This Friday will be the 50th anniversary of the death of Aldous Huxley, the prolific writer best known for his dystopian vision of the future Brave New World. To honour the occasion I’ll be heading down to Edinburgh for my first visit to BBC Radio Scotland’s The Culture Studio. I’ll be chatting with Janice Forsyth about Huxley’s life and work – just how far are we now actually living in the world he imagined?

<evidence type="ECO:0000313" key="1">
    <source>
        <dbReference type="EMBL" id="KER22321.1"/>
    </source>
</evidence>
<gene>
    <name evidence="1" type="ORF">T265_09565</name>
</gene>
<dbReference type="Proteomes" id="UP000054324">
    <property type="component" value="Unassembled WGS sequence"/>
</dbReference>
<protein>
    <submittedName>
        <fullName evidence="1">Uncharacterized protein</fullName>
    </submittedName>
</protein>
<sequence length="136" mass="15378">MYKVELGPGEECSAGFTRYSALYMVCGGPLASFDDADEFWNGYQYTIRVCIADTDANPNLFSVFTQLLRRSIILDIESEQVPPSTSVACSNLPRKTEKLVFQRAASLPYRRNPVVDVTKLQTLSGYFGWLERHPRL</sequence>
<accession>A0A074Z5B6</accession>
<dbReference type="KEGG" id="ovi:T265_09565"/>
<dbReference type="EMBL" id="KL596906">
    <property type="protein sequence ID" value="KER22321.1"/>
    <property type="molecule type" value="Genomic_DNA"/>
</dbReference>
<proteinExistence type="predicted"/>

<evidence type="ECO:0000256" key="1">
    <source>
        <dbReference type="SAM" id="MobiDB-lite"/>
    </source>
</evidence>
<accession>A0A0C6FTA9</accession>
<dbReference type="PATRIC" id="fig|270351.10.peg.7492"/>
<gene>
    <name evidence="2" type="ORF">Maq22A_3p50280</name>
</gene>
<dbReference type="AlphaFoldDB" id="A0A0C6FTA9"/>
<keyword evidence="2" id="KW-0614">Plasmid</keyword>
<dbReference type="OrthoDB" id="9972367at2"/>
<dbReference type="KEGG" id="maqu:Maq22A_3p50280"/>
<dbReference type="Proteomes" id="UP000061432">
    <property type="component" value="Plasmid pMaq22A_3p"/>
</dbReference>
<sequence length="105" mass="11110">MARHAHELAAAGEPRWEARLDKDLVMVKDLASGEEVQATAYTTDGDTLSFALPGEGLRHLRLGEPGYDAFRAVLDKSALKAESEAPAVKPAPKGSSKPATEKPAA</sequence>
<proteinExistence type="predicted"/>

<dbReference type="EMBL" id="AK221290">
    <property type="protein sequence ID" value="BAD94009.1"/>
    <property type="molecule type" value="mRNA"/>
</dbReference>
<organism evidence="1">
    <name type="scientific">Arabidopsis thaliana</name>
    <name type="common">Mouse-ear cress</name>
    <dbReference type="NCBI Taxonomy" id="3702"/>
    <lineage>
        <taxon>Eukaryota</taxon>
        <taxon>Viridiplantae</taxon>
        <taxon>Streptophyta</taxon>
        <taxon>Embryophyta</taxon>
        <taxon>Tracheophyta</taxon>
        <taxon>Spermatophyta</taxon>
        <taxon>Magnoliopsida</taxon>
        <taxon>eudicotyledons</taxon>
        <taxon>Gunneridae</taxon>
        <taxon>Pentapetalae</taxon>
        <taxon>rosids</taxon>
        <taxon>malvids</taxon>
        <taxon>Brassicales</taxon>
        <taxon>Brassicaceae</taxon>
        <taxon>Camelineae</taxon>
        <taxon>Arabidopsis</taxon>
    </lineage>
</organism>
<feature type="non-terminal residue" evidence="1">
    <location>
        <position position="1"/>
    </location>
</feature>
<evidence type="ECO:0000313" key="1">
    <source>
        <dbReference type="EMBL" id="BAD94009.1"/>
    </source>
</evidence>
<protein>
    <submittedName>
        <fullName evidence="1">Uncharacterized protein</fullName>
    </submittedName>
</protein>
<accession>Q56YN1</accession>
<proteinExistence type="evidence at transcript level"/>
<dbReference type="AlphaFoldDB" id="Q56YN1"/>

There’s an interesting connection here with Zamyatin’s We which I discussed last month at BBC Radio 3’s Free Thinking Festival. Huxley denied having read We before writing Brave New World but the similarities between the two tales are uncanny: the use of literature for state propaganda; the possibility of a space beyond the world of the controlled state; a final showdown with the man at the top; the threat the individual poses to an organised society. It’s hard to believe that We was not a source for Brave New World – George Orwell didn’t buy it; nor did Kurt Vonnegut, author of the fantastic Player Piano, who cheerfully admitted that he ripped off his plot from Brave New World which he had no doubts was equally ripped off from We. Lurking in the background here, as always of course, is H. G. Wells with his visions of future utopias and dystopias which have frightened and intrigued all subsequent speculative writers in equal parts.